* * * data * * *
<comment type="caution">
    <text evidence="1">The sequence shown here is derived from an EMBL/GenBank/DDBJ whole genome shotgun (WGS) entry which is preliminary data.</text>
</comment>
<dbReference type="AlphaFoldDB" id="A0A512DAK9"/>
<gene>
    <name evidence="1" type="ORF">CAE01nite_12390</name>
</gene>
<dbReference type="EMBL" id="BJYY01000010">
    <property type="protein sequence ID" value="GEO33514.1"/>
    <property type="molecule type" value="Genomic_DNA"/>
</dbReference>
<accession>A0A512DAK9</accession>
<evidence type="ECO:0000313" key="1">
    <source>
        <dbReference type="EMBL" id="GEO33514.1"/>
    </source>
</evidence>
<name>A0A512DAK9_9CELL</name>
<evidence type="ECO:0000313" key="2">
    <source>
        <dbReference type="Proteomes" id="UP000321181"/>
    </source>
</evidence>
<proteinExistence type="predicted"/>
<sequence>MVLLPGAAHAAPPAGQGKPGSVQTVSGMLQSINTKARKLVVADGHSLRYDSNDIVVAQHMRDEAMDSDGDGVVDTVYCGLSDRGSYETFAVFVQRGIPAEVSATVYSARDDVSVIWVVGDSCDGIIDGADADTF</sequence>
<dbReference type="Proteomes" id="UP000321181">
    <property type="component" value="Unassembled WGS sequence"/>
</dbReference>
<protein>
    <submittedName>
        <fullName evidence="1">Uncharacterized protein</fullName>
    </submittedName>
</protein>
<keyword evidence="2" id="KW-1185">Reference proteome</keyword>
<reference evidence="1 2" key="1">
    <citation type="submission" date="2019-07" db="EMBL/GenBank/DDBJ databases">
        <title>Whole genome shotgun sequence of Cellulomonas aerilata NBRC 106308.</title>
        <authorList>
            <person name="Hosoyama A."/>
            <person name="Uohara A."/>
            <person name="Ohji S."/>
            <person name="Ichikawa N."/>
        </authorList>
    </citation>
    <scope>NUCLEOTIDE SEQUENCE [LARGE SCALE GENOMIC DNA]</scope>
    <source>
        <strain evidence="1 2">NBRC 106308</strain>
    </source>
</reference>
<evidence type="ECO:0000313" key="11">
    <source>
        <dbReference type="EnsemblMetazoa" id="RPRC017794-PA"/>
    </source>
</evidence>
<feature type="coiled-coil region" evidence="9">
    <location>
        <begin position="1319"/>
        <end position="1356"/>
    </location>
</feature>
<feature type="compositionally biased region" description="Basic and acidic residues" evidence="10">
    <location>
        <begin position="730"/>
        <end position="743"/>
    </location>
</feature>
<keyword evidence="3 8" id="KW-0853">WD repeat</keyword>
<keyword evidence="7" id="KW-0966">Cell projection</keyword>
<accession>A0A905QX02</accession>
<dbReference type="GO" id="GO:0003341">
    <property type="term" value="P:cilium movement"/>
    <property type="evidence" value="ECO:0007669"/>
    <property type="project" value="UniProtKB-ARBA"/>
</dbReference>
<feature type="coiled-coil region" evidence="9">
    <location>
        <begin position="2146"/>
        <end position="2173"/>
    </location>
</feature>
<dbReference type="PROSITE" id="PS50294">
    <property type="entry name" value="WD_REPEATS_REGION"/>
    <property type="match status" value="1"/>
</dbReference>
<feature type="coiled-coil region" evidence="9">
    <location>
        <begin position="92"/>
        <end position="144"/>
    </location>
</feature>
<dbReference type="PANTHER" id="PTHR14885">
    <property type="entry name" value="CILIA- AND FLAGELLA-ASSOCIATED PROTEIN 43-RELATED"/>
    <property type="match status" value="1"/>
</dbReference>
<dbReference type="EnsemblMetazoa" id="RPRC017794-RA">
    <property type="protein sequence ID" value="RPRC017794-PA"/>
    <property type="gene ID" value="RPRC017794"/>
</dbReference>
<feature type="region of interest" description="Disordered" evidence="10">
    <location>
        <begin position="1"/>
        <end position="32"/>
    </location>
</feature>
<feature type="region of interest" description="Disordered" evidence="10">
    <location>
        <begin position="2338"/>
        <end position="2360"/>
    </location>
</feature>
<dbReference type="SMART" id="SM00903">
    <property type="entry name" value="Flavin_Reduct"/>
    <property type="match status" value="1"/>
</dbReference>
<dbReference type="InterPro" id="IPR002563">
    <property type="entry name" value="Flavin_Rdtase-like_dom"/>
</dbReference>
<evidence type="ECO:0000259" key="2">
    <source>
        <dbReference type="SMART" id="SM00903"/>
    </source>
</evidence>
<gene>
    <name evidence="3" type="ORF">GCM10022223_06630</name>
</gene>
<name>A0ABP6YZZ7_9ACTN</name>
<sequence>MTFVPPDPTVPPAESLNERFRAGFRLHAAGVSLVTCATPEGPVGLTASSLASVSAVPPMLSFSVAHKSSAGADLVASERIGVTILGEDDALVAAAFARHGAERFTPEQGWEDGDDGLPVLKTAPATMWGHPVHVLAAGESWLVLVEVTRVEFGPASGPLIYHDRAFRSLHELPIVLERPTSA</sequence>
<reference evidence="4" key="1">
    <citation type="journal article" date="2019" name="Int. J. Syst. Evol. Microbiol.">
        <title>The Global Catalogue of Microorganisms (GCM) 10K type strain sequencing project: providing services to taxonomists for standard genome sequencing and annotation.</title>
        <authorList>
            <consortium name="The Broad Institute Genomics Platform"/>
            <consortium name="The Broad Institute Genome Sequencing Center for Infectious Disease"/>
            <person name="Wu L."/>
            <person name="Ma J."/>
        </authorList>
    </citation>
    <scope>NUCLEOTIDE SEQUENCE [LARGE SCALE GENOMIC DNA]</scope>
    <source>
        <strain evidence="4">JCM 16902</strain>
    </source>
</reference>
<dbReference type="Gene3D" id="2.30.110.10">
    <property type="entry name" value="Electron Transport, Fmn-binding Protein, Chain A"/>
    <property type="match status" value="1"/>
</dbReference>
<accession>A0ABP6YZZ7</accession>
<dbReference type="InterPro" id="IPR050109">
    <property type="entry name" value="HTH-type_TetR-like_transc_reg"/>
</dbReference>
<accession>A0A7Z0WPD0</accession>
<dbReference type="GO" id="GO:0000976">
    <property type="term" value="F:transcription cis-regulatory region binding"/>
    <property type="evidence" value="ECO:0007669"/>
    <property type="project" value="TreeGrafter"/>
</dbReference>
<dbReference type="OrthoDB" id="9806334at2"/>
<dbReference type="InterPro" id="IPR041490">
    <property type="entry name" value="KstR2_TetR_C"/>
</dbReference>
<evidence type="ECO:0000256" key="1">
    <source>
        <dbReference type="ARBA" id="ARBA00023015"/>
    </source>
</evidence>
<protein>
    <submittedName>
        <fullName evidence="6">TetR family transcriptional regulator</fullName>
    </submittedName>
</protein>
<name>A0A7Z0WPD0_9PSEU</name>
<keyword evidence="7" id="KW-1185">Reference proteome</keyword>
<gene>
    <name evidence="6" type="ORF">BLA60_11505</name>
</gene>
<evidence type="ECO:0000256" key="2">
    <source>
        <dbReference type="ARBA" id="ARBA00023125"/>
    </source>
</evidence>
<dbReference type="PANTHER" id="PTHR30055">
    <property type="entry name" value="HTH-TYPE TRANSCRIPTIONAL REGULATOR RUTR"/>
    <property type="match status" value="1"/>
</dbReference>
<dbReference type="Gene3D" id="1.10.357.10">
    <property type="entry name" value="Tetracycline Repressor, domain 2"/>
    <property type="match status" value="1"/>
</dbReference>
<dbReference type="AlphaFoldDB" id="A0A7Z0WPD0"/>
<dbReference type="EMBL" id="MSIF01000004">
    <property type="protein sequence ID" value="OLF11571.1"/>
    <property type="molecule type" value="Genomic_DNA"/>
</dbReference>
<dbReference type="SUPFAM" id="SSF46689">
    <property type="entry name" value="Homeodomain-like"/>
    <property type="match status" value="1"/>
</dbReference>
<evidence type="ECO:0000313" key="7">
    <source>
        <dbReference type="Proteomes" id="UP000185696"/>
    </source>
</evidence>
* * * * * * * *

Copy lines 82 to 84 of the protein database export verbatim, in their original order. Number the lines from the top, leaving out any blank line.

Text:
    <property type="entry name" value="WD_REPEATS_REGION"/>
    <property type="match status" value="1"/>
</dbReference>